New music round-up

Our selection of the best new music across a range of genres from the week ending 29 January 2021.

Arlo Parks is poet/singer from London. In her words she spent most of school feeling like that black kid who couldn’t dance for shit, listening to too much emo music and crushing on some girl in her Spanish class. Her songs are confessional and tender, mainly inspired by Portishead and Earl Sweatshirt. Her new album is Collapsed in Sunbeams, and it’s out now.


Lia Ices’ new LP, Family Album, is a stunning collection of psychedelic-tinged Americana. Ices wrote the songs for it on the precipice of motherhood. On Family Album, Ices embraces collectivity and collaboration (the record’s title is apt in a multitude of ways). Part of that is allowing a higher level of collaboration than ever before, part is becoming a mother, part is Sonoma’s Edenic Moon Mountain, part is the Wild West freedom inherent in being Californian, part is an awareness of herself, and, most significantly, of growing ever more into that.


Synth-pop master Baio has released his third new full-length album Dead Hand Control via Glassnote Records. Littered with rich vocals and carefully crafted layers, BAIO continues to show off his musical repertoire. Recorded over 18 months at Damon Albarn’s 13 Studios in London, as well as Baio’s personal C+C Music Factory (founded with VW bandmate Chris Tomson in Los Angeles), Dead Hand Control takes its name from a rumored Soviet missile system designed to obliterate America (“Dead Hand”), and a legal strategy for attempting to control the beneficiaries of your will after you die (“Dead Hand Control”).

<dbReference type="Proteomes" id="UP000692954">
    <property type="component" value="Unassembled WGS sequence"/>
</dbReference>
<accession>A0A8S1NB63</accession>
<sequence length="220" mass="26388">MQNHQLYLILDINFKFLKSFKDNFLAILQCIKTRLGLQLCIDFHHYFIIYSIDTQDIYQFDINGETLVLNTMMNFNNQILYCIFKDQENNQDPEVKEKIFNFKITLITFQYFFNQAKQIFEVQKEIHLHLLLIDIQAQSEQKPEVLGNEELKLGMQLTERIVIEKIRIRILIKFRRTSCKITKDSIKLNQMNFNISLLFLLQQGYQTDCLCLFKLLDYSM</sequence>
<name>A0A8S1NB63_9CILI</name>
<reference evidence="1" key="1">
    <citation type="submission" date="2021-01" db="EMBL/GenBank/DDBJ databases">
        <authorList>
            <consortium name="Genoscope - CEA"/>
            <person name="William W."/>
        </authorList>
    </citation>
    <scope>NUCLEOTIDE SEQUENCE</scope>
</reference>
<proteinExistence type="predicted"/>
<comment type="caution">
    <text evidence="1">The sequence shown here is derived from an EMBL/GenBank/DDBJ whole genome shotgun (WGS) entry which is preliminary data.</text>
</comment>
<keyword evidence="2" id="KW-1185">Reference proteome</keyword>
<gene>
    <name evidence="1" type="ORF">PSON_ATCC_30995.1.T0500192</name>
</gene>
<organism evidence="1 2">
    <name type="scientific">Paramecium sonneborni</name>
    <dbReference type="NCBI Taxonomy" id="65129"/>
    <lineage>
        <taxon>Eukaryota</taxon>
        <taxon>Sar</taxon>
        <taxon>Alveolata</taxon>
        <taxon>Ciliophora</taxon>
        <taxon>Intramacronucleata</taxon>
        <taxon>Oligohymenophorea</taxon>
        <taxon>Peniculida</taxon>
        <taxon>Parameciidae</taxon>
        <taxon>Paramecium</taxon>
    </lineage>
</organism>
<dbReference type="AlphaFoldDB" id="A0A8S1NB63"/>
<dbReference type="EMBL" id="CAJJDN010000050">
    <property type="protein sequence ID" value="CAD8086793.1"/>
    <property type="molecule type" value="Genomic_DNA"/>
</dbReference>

On Vertigo Days, the first album in seven years for The Notwist, one of Germany’s most iconic independent groups are alive to the possibilities of the moment. Their music has long been open-minded and exploratory, but from its engrossing structure, through its combination of melancholy pop, clangorous electronics, hypnotic Krautrock and driftwork ballads, to its international musical guests, Vertigo Days is both a new step for The Notwist, and a reminder of just how singular they’ve always been. Most importantly, the core trio of Markus and Micha Acher and Cico Beck are reaching out: as Markus reflects, “we wanted to question the concept of a band by adding other voices and ideas, other languages, and also question or blur the idea of national identity.”


The effects of the bebop revolution in jazz music are still being felt and explored. Of the half dozen true pioneers of the movement, pianist Bud Powell has remained somewhat in the shadows, although his work has become a major touchstone for true devotees of the music and a principal influence for most of jazz’s most explorative pianists. Powell’s brilliant original compositions are essential, infinitely listenable but also strangely tricky. Unlike Monk, Parker and Gillespie, the composer neglected to perform them much after their original recordings, so they never became a part of the jazz lingua franca. Pianist and historian Ethan Iverson provides a fantastic validation of Powell’s compositional genius on his new recording, Bud Powell In The 21st Century, a reworking of a number of Powell’s pieces for big band.


The Philadelphia Orchestra and their Music Director Yannick Nézet-Séguin are embarking on another project of Rachmaninoff’s works, presenting his three Symphonies and other orchestral works. The first album – Rachmaninoff: Symphony No. 1 & Symphonic Dances – is out now. When Rachmaninoff’s 1st Symphony was premiered in 1897 by a badly prepared orchestra the performance turned out to be a disaster which obviously hurt the young composer deeply, not even 24 years old. Yet, later decades proved this early work to be absolutely worth a listen when performed by a first-class orchestra and conductor. This album will be followed by recordings of Symphony No. 2 and The Isle of the Death in 2022 and, commemorating the 150th anniversary of Rachmaninoff’s birthday in 2023, Symphony No. 3 and The Bells.

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